Photo courtesy of Dan LeFebvre via Unsplash

2. Security

Similar to home automation, you can monitor your home remotely through surveillance cameras feeding information to your phone. With the alarm system, doors, windows, locks, and smoke detectors connected to the network, you can also receive alerts in case there’s a break-in, a fire emergency, or a person at your doorstep.

Photo courtesy of Bernard Hermant via Unsplash

3. Electricity consumption

Smart meters are also part of the IoT technology. The devices record the homeowners’ consumption of electricity. They allow you to see energy use every hour, reporting at least daily. With these readings, you’ll be able to make adjustments to appliance use, helping you save on electrical consumption.

Photo courtesy of Markus Spiske via Pexels


1. Climate control

Temperature affects office productivity. Similar to the application at home, thermostats that are connected to the network adjust automatically–this time, to the work schedules of employees. Through virtual assistants, like Alexa or Siri, people can control heating and cooling systems, as they prefer.

Photo courtesy of Helena Lopes via Pexels

2. Lighting control

It’s not just the temperature that adapts to the needs of the employees. Lighting, which equally affects work efficiency, adjusts, too. When they’re Internet-connected, they change in terms of brightness and color balance, preventing eye strain, headaches, and stress among employees.

Photo courtesy of Wilson da Vitorino via Pexels

3. Meeting management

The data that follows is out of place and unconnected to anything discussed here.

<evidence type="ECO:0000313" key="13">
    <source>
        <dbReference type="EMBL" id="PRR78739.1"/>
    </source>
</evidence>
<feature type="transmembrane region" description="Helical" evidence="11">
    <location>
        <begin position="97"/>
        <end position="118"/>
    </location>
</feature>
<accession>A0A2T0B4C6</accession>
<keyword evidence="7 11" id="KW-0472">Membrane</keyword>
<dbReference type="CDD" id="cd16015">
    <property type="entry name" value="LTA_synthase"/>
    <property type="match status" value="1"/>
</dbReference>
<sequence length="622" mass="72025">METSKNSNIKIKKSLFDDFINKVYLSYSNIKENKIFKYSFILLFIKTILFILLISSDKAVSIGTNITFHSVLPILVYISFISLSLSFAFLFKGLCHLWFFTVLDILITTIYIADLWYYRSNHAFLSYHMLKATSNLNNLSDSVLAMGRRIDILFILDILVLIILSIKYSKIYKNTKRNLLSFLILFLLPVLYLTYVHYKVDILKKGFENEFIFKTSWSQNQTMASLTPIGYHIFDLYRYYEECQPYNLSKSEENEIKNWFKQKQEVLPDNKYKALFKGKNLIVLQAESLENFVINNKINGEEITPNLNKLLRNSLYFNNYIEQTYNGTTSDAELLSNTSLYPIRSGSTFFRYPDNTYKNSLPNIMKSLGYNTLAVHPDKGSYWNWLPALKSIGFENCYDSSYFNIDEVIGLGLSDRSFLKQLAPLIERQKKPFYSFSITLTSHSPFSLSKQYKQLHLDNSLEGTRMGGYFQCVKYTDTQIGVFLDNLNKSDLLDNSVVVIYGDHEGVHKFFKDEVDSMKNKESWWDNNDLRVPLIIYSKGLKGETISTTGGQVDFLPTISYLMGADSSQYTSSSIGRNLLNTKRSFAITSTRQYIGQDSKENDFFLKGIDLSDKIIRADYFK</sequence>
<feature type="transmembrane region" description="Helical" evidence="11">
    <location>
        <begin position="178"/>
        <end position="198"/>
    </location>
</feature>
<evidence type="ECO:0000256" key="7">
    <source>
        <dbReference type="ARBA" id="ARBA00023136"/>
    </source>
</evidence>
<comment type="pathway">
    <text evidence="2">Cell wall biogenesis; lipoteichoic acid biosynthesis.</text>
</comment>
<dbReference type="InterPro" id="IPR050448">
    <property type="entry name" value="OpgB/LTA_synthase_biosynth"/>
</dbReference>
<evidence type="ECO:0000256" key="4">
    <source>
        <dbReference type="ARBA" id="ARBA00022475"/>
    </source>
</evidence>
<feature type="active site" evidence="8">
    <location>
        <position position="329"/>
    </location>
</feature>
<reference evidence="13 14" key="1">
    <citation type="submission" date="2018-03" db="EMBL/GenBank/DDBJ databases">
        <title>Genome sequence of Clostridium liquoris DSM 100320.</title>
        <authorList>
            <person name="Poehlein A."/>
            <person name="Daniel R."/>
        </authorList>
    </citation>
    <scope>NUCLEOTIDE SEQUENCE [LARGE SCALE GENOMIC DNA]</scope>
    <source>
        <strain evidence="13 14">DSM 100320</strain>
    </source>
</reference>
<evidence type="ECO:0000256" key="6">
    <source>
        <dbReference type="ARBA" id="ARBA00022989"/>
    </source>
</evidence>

Meetings make up the bulk of office operations. With smartphones and PCs connected together, employees are able to send materials over to each other and prompt meeting notifications to mobile. This allows participants to invite participants and book meeting rooms, all in one go.

Photo courtesy of fauxels via Pexels

4. Equipment maintenance

High-tech printers connected to the network alerts users when they’re running low on paper and ink. They can go as far as checking digital inventory systems and ordering supplies, when needed. In terms of the maintenance of the office premises, smart vacuums pick up dust with sensors directing their cleaning paths.

Photo courtesy of Fernando Arcos via Pexels


1. Warehousing management

Amazon uses a robot named Kiva who locates shelves of products from the warehouse floor and brings items to a human employee who, in turn, packs them for shipping.

Photo courtesy of Alexander Isreb via Pexels

2. Equipment operation and maintenance

John Deere, a manufacturing company, pioneered in employing self-driving tractors, mainly running on GPS and sensors. Meanwhile, Fanuc, the largest maker of robots in the world, uses robotics powered by Cloud-based analytics to predict when an equipment or a component is about to break down, helping reduce downtime in factories.

Photo courtesy of Movidagrafica Barcelona via Pexels

3. Optimizing logistics